University of Alabama at Birmingham Head Cross Country and Associate Head Track and Field coach Matt Esche has one way to describe student-athlete Emily Drouin — self-motivated.
“I don’t think you could describe her any other way,” said Esche. “She’s got her goals, she knows what she wants to accomplish. She does everything with passion and drive, and that really fuels her athletics as well as academics.”
Drouin, who graduated in Spring 2019, runs between 55-60 miles per week, balancing team workouts, individual runs and her classes and assignments as a student in the UAB School of Nursing Bachelor of Science in Nursing (BSN) program.
“If you meet runners, they’re pretty highly disciplined people because it takes a lot of motivation to get out there and run. That’s how I have to be in my schedule. For example, I have class at 8 a.m., but I’ll get up to run at 5 a.m. because sometimes my school day goes from 8-5 p.m., and I don’t feel like running 10 miles after a full day of class,” said Drouin. “I also like the break my training gives me. Running can be stressful to some people, but it’s a form of meditation for me.”
Even with a busy schedule, Drouin received the Conference USA Commissioner’s Academic Medal for 2018-19. Medals are given to student-athletes with a cumulative GPA of 3.75 or higher. At the Conference USA Indoor Track and Field Championship Meet in February, she won the 5,000-meter run with the fourth fastest time in program history, 16:33:26. She also placed second in the 3,000-meter run at the 2019 Air Force Reserve C-USA Track and Field Chamionships.
The internal drive Drouin possesses is one the School sees in most student-athletes, said Assistant Dean for Student Success Pete Tofani, Ed.D, LTC(R).
“Our student athletes are all driven and disciplined because they have that dedication instilled in them through their coaches and teams. We see those traits come up in their classwork and nursing work as well,” Tofani said. “It’s a win-win for the School, coaches and athletes because student-athletes are well-qualified students, they’re disciplined and do really well in the classroom.”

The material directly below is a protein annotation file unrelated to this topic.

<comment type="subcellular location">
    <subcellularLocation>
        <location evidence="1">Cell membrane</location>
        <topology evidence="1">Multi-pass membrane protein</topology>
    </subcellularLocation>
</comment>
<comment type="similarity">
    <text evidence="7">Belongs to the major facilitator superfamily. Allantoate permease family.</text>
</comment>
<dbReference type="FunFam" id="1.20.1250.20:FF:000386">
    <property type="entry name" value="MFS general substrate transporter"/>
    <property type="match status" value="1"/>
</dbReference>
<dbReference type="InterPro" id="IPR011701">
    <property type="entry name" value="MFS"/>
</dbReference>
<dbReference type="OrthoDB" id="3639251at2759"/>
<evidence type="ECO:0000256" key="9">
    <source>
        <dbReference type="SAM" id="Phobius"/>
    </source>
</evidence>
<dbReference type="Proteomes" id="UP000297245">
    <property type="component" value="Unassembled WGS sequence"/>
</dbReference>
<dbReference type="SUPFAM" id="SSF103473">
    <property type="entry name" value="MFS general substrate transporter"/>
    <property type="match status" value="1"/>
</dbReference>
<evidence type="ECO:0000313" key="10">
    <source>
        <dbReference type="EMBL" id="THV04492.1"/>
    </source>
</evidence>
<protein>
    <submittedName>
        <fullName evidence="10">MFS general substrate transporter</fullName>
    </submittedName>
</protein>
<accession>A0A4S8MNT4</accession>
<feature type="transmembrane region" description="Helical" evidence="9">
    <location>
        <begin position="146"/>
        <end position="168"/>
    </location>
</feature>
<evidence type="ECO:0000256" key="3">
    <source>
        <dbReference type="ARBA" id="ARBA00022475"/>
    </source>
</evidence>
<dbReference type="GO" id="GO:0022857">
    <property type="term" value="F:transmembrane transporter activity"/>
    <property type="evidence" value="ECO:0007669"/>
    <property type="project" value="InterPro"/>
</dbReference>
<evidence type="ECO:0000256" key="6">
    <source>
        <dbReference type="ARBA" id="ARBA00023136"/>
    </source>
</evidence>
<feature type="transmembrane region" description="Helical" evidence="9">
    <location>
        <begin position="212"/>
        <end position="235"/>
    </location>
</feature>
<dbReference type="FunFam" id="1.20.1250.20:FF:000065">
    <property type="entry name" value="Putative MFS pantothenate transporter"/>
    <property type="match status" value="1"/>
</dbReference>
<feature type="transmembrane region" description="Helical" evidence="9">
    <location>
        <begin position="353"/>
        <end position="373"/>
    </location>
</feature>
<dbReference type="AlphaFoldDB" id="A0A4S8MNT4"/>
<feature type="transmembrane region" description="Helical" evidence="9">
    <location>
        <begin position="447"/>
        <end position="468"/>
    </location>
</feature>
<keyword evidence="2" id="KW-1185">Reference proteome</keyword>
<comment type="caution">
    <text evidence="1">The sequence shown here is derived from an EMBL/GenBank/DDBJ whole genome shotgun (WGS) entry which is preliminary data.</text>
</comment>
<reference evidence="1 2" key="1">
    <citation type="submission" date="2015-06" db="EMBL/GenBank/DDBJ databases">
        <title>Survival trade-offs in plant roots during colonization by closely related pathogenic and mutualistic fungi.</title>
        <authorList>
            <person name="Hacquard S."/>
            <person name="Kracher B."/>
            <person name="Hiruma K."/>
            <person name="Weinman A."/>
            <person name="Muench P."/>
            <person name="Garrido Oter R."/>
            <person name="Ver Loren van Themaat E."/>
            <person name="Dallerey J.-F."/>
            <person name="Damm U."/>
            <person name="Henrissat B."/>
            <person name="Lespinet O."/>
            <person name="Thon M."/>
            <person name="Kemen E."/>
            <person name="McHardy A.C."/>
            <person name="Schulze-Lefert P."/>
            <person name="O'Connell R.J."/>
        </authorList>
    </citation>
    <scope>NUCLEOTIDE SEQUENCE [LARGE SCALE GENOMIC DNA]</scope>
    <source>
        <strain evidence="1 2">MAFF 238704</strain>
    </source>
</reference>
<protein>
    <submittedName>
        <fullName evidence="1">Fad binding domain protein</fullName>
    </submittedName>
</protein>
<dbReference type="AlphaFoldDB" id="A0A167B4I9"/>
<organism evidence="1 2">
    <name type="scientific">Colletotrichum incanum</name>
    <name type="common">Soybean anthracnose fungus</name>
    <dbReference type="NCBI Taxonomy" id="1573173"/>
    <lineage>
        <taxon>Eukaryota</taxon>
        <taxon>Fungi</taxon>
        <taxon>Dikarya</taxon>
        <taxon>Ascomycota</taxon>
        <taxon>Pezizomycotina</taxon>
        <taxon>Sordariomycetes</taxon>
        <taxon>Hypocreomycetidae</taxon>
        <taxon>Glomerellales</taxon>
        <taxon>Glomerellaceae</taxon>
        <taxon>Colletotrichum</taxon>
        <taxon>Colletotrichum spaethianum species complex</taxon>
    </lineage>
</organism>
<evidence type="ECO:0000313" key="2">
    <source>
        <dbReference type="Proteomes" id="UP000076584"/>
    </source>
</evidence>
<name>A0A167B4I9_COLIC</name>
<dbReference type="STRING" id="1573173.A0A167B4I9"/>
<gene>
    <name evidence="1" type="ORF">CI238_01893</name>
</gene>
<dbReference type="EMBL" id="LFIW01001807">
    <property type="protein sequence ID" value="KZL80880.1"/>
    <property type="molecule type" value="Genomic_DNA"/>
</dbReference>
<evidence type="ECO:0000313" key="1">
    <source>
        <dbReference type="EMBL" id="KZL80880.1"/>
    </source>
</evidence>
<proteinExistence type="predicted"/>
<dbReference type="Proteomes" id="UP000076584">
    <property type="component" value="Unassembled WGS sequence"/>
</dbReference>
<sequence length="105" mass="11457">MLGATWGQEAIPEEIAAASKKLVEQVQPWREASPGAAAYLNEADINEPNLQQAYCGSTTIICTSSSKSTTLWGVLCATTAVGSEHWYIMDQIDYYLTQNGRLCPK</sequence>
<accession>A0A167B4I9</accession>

Drouin transferred to UAB from the University of Tennessee at Chattanooga in 2016. Changing schools included retaking pre-requisites at UAB before applying to and entering the School of Nursing, but the transition allowed her to continue her athletic and academic careers simultaneously.
The School of Nursing works with coaches and athletes to establish a plan, Tofani said, and there has to be give and take on all sides. Athletes take on the responsibility of communicating early and often with their instructors; coaches need flexibility in practice schedules to accommodate clinicals twice a week; and faculty help with clinical placement that works in an athlete’s practice, game or meet schedule.
“The School of Nursing has definitely, definitely worked with us,” Esche said. “It’s a balance of give and take, and I think this shows that UAB and the School of Nursing care about our student-athletes. As coaches, we understand the rigor of coming to an excellent academic institution. We win championships, but we also make sure that these students graduate in the field they want to enter. We care about our kids and what they do afterwards.”
To accommodate what she knew would be one of her busiest semesters, Esche and Drouin created a three-year plan that allowed her to not compete in Fall 2018 and instead focus on clinicals and other schoolwork. She continued training, however, and returned to compete in track and field in Spring 2019.
“A lot of schools can’t accommodate an athlete’s schedule in this way, but on this campus, we make sure they’re truly student-athletes. They’re able to pursue both tracks without delaying their future careers,” Tofani said.